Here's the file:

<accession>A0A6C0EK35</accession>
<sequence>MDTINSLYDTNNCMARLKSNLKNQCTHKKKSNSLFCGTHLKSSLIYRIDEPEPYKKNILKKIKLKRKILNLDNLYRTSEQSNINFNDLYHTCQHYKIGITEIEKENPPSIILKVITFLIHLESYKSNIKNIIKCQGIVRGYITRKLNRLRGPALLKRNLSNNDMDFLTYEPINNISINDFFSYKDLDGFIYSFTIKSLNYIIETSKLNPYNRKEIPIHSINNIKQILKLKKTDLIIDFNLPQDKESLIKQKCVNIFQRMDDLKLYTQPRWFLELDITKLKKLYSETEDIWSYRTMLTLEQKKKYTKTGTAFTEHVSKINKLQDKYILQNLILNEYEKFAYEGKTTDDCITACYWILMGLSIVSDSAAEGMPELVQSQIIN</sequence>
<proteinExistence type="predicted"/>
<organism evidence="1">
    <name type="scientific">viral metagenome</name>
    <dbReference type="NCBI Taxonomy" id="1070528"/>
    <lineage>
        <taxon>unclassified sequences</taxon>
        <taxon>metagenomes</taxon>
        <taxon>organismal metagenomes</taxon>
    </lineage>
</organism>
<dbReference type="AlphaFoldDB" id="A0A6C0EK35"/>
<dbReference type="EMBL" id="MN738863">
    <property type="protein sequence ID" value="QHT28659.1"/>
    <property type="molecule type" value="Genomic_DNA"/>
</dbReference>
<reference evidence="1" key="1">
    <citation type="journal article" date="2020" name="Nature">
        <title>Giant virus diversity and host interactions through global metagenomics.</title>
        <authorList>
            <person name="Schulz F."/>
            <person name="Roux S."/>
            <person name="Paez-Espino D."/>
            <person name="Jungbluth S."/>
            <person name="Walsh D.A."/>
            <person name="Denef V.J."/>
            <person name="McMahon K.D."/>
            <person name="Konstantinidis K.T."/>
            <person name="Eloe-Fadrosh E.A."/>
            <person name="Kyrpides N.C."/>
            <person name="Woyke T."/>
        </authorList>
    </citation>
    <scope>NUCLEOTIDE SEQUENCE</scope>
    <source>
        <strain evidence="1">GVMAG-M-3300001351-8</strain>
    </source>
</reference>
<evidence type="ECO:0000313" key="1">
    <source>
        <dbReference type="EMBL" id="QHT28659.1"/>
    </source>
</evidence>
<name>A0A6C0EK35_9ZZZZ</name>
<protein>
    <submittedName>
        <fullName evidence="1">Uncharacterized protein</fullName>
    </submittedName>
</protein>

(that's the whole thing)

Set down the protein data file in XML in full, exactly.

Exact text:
<accession>A0A6C0EK35</accession>
<sequence>MDTINSLYDTNNCMARLKSNLKNQCTHKKKSNSLFCGTHLKSSLIYRIDEPEPYKKNILKKIKLKRKILNLDNLYRTSEQSNINFNDLYHTCQHYKIGITEIEKENPPSIILKVITFLIHLESYKSNIKNIIKCQGIVRGYITRKLNRLRGPALLKRNLSNNDMDFLTYEPINNISINDFFSYKDLDGFIYSFTIKSLNYIIETSKLNPYNRKEIPIHSINNIKQILKLKKTDLIIDFNLPQDKESLIKQKCVNIFQRMDDLKLYTQPRWFLELDITKLKKLYSETEDIWSYRTMLTLEQKKKYTKTGTAFTEHVSKINKLQDKYILQNLILNEYEKFAYEGKTTDDCITACYWILMGLSIVSDSAAEGMPELVQSQIIN</sequence>
<proteinExistence type="predicted"/>
<organism evidence="1">
    <name type="scientific">viral metagenome</name>
    <dbReference type="NCBI Taxonomy" id="1070528"/>
    <lineage>
        <taxon>unclassified sequences</taxon>
        <taxon>metagenomes</taxon>
        <taxon>organismal metagenomes</taxon>
    </lineage>
</organism>
<dbReference type="AlphaFoldDB" id="A0A6C0EK35"/>
<dbReference type="EMBL" id="MN738863">
    <property type="protein sequence ID" value="QHT28659.1"/>
    <property type="molecule type" value="Genomic_DNA"/>
</dbReference>
<reference evidence="1" key="1">
    <citation type="journal article" date="2020" name="Nature">
        <title>Giant virus diversity and host interactions through global metagenomics.</title>
        <authorList>
            <person name="Schulz F."/>
            <person name="Roux S."/>
            <person name="Paez-Espino D."/>
            <person name="Jungbluth S."/>
            <person name="Walsh D.A."/>
            <person name="Denef V.J."/>
            <person name="McMahon K.D."/>
            <person name="Konstantinidis K.T."/>
            <person name="Eloe-Fadrosh E.A."/>
            <person name="Kyrpides N.C."/>
            <person name="Woyke T."/>
        </authorList>
    </citation>
    <scope>NUCLEOTIDE SEQUENCE</scope>
    <source>
        <strain evidence="1">GVMAG-M-3300001351-8</strain>
    </source>
</reference>
<evidence type="ECO:0000313" key="1">
    <source>
        <dbReference type="EMBL" id="QHT28659.1"/>
    </source>
</evidence>
<name>A0A6C0EK35_9ZZZZ</name>
<protein>
    <submittedName>
        <fullName evidence="1">Uncharacterized protein</fullName>
    </submittedName>
</protein>